For its 44th annual antique show, the New London Garden Club had a beautiful New England summer day, Saturday, July 24, and a very large audience that visited and showed their appreciation of the collections offered. Sales were reported by most dealers polled as very satisfactory in many areas, including furniture, textiles, household accessories and art.
Held on the New London green in tents by the lakeside in this New Hampshire college town, dealer/manager Nancy Bailey said, “There were 51 exhibitors offering antiques from Asia, England and Europe and, of course, traditional early American antiques.” She added, “The show is produced by the New London Garden Club as a fun event for summer and it also is a modest fundraiser supporting the club’s work on town gardens and other programs.”
There was an hour of early buying, which attracted an appreciative clientele which did a respectable job adding to their collections. Early sales included a good supply of furniture and accessories. At 9 am, regular admission began with a good-sized audience. It was not a rush at the gates, but a long and steady flow of customers who shopped and judiciously took collections home.
American Decorative Arts, Canaan, N.H., was pleased to sell a pair of early Stickley Mission oak armchairs with their original cushions. As well as original cushions, the finish appeared to be original and they were priced below $1,000. Richard Vondal, the proprietor of the business, also sold a variety of small antiques, including a miniature stand and a Taconic basket.
Suzie Burmann, a New London resident, was especially pleased with her sales results. Included in the items from her booth that found new owners were an early painted blanket chest, a bucket bench in its original painted surface, a painted rocking chair †probably native to New England †and a large collection of small antiques.
Offering Nineteenth Century oak furniture and some accessories, Michael Pheffer sold a chest of drawers and some small antiques. Trading as 2 Sides of a River, Pheffer restores all the oak furniture as necessary, so when put into his inventory it is sparkling and fresh. While his regular employment as a shop teacher in an area high school keeps him busy during the school year, he does all the shows he can keep stock for in the summer.
Jody Wells, from the neighboring town of South Sutton, was offering a collection of furniture from mixed periods of the Eighteenth and Nineteenth Centuries. Included in the collection were early pewter, pond boats and boat models, early earthenware and flatware.
Another exhibitor who lives very close, Steven J. Rowe from Cornish, N.H., was offering several upholstered pieces, including an early Nineteenth Century love seat and a companion side chair, both showing wood with saber legs.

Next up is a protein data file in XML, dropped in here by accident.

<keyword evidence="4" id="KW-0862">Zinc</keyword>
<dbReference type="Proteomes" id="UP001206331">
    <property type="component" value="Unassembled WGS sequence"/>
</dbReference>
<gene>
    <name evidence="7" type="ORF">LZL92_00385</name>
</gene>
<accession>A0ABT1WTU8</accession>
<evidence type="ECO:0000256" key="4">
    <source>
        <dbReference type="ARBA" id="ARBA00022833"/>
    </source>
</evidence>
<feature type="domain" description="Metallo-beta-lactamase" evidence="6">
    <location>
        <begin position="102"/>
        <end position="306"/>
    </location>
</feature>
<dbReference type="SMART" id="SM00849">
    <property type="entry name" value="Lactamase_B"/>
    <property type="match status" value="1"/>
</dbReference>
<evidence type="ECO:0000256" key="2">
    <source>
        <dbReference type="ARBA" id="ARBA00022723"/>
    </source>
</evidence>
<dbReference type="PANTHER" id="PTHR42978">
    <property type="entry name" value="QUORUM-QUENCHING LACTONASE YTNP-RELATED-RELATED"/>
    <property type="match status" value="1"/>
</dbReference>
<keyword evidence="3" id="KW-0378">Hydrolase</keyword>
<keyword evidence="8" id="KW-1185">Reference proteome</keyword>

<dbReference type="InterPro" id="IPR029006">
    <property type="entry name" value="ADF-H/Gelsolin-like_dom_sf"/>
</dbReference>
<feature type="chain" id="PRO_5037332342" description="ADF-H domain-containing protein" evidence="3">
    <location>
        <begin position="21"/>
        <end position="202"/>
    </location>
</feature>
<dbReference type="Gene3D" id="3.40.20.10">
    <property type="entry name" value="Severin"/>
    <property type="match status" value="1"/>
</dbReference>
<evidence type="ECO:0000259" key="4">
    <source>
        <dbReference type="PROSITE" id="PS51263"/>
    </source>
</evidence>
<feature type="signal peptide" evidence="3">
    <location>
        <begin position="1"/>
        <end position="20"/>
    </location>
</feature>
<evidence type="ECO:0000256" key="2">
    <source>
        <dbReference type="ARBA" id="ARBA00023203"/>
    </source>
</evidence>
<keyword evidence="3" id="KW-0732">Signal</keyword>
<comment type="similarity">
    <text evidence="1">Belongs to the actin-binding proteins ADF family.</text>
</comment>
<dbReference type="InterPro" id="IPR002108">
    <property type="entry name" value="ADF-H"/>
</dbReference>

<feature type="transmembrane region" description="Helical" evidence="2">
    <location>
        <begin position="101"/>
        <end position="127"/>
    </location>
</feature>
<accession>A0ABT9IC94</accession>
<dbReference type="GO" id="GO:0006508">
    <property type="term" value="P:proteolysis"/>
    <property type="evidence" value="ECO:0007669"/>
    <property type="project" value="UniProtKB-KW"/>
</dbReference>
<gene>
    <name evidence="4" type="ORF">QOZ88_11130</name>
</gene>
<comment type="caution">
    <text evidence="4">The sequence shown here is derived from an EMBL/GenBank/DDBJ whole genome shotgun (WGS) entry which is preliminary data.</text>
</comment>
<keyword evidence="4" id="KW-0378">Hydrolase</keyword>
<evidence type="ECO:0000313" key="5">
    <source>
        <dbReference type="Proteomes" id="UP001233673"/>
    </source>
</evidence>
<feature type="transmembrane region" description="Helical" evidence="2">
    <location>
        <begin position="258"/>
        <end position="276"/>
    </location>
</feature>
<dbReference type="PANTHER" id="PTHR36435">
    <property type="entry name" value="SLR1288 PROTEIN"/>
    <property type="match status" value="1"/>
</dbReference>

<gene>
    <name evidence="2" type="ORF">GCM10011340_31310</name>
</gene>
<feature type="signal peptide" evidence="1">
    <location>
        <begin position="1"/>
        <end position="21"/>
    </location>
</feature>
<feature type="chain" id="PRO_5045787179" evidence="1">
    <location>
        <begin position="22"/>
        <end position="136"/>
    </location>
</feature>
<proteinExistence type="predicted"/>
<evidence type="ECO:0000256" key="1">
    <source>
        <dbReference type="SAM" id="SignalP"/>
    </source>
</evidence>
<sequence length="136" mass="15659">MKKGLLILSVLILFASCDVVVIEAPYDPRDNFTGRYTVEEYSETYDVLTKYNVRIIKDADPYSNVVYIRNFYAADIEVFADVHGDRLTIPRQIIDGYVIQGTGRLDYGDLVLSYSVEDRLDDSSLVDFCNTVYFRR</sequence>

“It was a really great show,” according to Richard Decker of Longmeddowe Antiques from Monson, Mass. Decker, who uses an archaic early spelling for the name of his business, sold furniture and a great number of small antiques.
Selling some furniture made the show for Tom and Kate Pirozzoli, from Goshen, N.H.; the same was true for John Wilson from Grantham. His sales included a server and a bucket bench. His brother Rick was also exhibiting as Sport Hill Antiques, Woodbury, Conn., showing his collection of early American furniture.
Early firearms were a large part of the offerings from S.B. Adams Antiques. Chris Sorrintino, the owner from Marblehead, Mass., said they were all manufactured prior to 1898 and were percussion or muzzle loaders and so exempt from federal firearms controls. In that short one-day event, his sales were very good, including two early handguns and an assortment of smalls.
J.P. Richardson Antiques was offering its collection, which included Schoenhut’s Humpty Dumpty Circus. The collection was assembled by Richardson, a dealer and collector from Chelmsford, Mass., over many years and now includes a Big Top Tent, 32 early large menagerie figures and the original packing box. The figures are all in excellent condition, from before 1918 with unbroken glass eyes.
Tom Copadis of Peter Wood Hill Antiques, Deering, N.H., said his sales “were not bad for the state of the economy.” From Hopkinton, N.H., Shirley Quinn was pleased with her sales, noting, “I was busy writing sales, including a quilt and other smalls in the morning.”
From the collection offered by Easter Hill Antiques, Sharon, Conn., sales included a small pine stand with two drawers in an early Hepplewhite style; a paint decorated fireplace bellows with good leather; an early red milk painted candle box with a piggen-shaped handle; and a pair of early English cut silhouettes.
The show is an annual affair managed by volunteers from the New London Garden Club. For that reason the show manager usually changes every other year; so put it on your calendar for the third Saturday of July for the next decade, and check the calendar in Antiques and The Arts Weekly or call Nancy Bailey, this year’s show manager, 603-763-9112.